This past season was the 35th in the history of the Jazz. In honor of this anniversary, The Salt Lake City Tribune spent the season counting down the top players in the history of the franchise. Each morning another player from Jazz history would be profiled and as I read these stories over breakfast I wondered: What would this list look like if we ranked each player in terms of Wins Produced?
Wins Produced can only be calculated back to 1977-78, so the first three seasons of this franchise cannot be considered. Still, I do have enough data to rank every player who ever played in Utah (there were 193 players) and a few who played in New Orleans. The rankings – which only consider what a player did for the Jazz franchise – are reported in Table One.
The big question in ranking Jazz players is where you place John Stockton and Karl Malone. The Tribune apparently punted on this question. When we look at Wins Produced, though, we see that Stockton produced 311.1 wins while the Mailman produced 287.8. So according to Wins Produced, Stockton was slightly more productive. In looking at Stockton and Malone we must keep in mind that the summation of Wins Produced for this team across this time period is 1,428.7 (the team actually won 1,445 games). This means that across these 32 seasons, Stockton and Malone produced 42% of the team’s wins. So obviously – and I don’t think you need Wins Produced to see this – Stockton and Malone are the two most productive players by far in the history of this franchise.
1&2: Stockton and Malone
3. Adrian Dantley (4th in Wins Produced)
4. Pete Maravich (186th in Wins Produced)
5. Mark Eaton (5th in Wins Produced)
6. Jeff Hornacek (6th in Wins Produced)
7. Deron Williams (11th in Wins Produced)
8. Darrell Griffith (25th in Wins Produced)
9. Carlos Boozer (8th in Wins Produced)
10. Ricky Green (7th in Wins Produced)
After each name is where the player ranked in terms of Wins Produced. For many of these players the Tribune and Wins Produced came to a similar conclusion. The exception that stands out is Pete Maravich. About two years ago I made the argument that Maravich really wasn’t that productive. He was an inefficient scorer who was prone to turnovers. Still, he was a prolific scorer and that tends to lead people to think he was helping his teams win games (although his teams were generally unsuccessful).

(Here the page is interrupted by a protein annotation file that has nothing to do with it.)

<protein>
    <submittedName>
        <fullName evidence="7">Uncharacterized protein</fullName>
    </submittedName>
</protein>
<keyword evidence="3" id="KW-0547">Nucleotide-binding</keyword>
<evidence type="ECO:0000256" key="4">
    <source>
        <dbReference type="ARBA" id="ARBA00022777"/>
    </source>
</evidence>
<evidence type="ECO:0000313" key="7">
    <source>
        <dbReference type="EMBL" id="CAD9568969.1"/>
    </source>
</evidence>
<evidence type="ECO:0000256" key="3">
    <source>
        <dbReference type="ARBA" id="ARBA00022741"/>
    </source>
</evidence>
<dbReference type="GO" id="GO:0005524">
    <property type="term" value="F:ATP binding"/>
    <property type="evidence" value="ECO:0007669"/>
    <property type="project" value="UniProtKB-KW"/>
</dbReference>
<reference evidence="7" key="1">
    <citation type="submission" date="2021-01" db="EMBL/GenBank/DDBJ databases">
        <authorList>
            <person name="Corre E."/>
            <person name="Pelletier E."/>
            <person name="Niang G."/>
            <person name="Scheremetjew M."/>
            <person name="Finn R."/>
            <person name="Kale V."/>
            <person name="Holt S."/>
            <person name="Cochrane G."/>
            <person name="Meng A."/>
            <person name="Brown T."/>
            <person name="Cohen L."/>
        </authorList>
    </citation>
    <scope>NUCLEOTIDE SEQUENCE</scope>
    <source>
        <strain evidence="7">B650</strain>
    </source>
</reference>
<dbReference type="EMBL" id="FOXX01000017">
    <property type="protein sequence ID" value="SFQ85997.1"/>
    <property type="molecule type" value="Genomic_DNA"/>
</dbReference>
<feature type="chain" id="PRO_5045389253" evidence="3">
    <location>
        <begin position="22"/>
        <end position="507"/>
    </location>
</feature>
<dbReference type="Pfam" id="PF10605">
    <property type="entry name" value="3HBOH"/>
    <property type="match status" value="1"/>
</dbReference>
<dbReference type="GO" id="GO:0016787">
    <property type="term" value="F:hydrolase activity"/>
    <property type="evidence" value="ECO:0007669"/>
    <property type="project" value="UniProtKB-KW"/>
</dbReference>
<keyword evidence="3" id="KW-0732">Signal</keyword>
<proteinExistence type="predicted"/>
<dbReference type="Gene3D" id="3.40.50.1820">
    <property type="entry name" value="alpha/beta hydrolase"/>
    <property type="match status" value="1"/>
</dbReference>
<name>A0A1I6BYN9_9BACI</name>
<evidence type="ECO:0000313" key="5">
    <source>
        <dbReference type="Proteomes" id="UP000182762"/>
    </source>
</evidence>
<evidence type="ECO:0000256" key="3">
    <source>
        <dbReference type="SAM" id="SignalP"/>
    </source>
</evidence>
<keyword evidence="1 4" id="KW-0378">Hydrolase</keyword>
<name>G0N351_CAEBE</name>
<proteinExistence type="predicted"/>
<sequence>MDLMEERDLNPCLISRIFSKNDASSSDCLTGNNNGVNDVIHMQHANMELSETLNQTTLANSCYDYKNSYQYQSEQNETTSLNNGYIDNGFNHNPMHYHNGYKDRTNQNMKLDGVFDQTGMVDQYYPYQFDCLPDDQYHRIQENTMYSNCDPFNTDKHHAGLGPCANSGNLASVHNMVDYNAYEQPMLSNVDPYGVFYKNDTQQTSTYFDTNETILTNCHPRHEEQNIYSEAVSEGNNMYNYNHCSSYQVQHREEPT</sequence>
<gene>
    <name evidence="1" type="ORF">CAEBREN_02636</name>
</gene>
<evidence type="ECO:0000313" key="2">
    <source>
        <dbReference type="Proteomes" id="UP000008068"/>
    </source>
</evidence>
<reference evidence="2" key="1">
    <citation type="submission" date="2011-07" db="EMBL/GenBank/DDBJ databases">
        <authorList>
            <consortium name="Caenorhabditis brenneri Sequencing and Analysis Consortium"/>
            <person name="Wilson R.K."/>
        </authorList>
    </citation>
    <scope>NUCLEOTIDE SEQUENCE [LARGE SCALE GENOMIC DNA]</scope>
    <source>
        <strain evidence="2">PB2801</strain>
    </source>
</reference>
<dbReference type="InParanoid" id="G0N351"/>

Although Maravich is by far the biggest difference, Wins Produced also argues that Williams and Griffith were not top 10 players (although Williams will probably crack the top 10 after next season). According to Wins Produced, Maravich, Williams, and Griffith should be replaced on the list by
3. Andrei Kirilenko (12th on Tribune rankings)
9. Greg Ostertag (22nd on Tribune rankings
10. Byron Russell (16th on Tribune rankings)
Ostertag was actually the subject of one of the first posts in this forum. The comments on that early post included some attacks on Ostertag, which were actually answered by members of his family.
Let me close by making two observations. As I have noted before, most of a team’s Wins Produced is created by a small number of players. The top 10 players in the history of this team (history since 1977-78) have produced 75% of this team’s Wins Produced.
And I also want to comment on Carlos Boozer. Boozer’s WP48 compares favorably to what we saw from Karl Malone. The big difference between the two players – as Jazz fans have told me – is that the Mailman always showed up for work. Boozer, though, is often on the bench. And on the bench Boozer doesn’t help.
The question facing the Jazz this summer is whether they should keep one of the top ten players in the history of the franchise. If they think Boozer can stay healthy and productive, then the team should try and keep him. If not, they should let him go. Unfortunately, I don’t know how you can predict the future health of a player. So although I can say Boozer has definitely helped when he has played in the past, I can’t say for certain he will be helpful (and worth a huge contract) in the future.
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Our research on the NBA was summarized HERE.
Wins Produced, Win Score, and PAWSmin are also discussed in the following posts:
Finally, A Guide to Evaluating Models contains useful hints on how to interpret and evaluate statistical models.